6. Greg, I like your writing style. We are very similar on vocation and taste. I think you are little downstream than I am, and it a pleasure to have come across your blog. I look forward to learning from your writing.

  7. I totally get your points on both issues. I do a lot of programming on Java :) and my condition is very similar to you. I can create programs at a stretch but my knowledge is largely dependent on google :). and about education, the less said the better.

  8. I’d much rather be confident that I can find the answers I need, than be confident that I already know them. One allows me to keep learning, the other assumes I’m finished learning.

    1. Some subset of facts must be explicitly known, not just easily referenced. Which facts must be known depends on your calling. Without having memorized all the details of English grammar, I’d be stranded in the seas of doubt whenever I went to compose an essay or story. As another example, my Japanese composition isn’t half-bad, but it takes me forever laboring over the precise words, and reaching for reference materials. My spoken Japanese, which depends only upon what I carry with me, tends towards worse.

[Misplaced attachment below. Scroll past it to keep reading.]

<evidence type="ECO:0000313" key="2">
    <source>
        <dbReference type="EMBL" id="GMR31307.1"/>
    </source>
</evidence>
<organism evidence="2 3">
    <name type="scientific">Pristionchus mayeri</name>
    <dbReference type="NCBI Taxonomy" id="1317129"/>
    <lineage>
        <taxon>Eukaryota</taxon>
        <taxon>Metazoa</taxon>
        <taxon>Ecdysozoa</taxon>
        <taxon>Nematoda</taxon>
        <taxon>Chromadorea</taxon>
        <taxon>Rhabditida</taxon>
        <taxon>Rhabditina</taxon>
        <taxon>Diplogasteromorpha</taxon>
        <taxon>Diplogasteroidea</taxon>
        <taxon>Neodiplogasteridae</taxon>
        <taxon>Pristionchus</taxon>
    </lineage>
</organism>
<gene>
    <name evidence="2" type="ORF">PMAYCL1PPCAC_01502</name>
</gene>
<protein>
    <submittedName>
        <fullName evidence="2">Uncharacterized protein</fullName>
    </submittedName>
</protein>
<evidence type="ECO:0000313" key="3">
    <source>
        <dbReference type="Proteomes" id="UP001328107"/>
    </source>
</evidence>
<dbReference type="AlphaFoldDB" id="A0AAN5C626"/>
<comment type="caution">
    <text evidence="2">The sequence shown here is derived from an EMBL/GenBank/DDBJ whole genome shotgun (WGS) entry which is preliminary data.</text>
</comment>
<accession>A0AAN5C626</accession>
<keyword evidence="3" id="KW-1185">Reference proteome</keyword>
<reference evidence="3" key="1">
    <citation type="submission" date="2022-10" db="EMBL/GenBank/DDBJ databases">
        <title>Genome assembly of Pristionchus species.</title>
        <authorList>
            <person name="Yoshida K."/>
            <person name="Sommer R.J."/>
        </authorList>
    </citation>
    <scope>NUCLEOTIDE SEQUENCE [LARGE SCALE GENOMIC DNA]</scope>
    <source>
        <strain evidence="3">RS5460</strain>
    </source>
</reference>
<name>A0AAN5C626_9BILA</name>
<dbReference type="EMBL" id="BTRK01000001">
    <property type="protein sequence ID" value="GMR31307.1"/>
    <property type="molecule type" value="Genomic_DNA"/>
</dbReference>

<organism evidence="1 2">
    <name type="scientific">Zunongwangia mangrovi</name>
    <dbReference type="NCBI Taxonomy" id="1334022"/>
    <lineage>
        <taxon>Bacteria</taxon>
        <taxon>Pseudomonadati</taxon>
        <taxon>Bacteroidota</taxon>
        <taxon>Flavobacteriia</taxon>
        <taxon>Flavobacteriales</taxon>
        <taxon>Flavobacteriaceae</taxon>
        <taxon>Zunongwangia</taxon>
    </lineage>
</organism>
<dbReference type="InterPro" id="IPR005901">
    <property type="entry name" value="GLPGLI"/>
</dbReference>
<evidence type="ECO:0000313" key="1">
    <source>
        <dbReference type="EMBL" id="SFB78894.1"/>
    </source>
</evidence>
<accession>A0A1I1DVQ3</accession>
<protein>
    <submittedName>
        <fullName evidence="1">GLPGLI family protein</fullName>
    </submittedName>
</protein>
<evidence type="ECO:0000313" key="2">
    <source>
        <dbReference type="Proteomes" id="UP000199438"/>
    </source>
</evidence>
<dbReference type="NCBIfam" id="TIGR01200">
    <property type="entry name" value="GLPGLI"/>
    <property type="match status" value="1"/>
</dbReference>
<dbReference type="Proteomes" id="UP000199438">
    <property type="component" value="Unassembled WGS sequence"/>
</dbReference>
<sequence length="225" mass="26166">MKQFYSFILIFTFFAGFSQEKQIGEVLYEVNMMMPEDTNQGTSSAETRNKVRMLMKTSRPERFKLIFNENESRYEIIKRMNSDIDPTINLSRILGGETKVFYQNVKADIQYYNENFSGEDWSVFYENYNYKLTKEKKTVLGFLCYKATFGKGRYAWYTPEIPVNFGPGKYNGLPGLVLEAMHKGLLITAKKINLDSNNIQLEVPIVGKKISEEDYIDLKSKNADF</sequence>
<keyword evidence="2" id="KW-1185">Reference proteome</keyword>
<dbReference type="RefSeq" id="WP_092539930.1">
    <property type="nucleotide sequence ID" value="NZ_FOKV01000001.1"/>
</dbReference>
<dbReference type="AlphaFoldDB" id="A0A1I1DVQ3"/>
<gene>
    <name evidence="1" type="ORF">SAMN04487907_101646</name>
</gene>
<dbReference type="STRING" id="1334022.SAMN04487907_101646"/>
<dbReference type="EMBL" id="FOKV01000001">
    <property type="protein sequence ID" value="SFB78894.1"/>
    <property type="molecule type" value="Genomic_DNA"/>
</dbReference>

I don’t feel there’s a division between knowing facts and stopping learning. I’d argue only after knowing facts can the real learning begin.

  9. Nice post, I really enjoyed it. Currently, C# is still an unknown island to me, I am more into Python, since it is so straight forward and simple. I can understand C code, but never really used it myself. In general I think 90% of the languages are similar, anyways. It’s just a little bit different in syntax here and there, but the big picture is always the same.

    1. It’s like painting. Once you’ve done watercolors, acrylics aren’t so hard to pick up. You’ll be slow at first, but the underlying principles are the same. Python and C# are that way, I think. :)

  10. I am glad I read right to the end to see this wonderful paragraph:

    “Imagine a world where retention rates on last year’s subjects exceeded 90%. Imagine a world where reviewing last year’s work wasn’t the teacher’s job. Imagine a world where a teacher could focus on teaching new things, rather than rehashing old things. What would that world be like? What would those students’ stupid friggin’ standardized test scores be like?”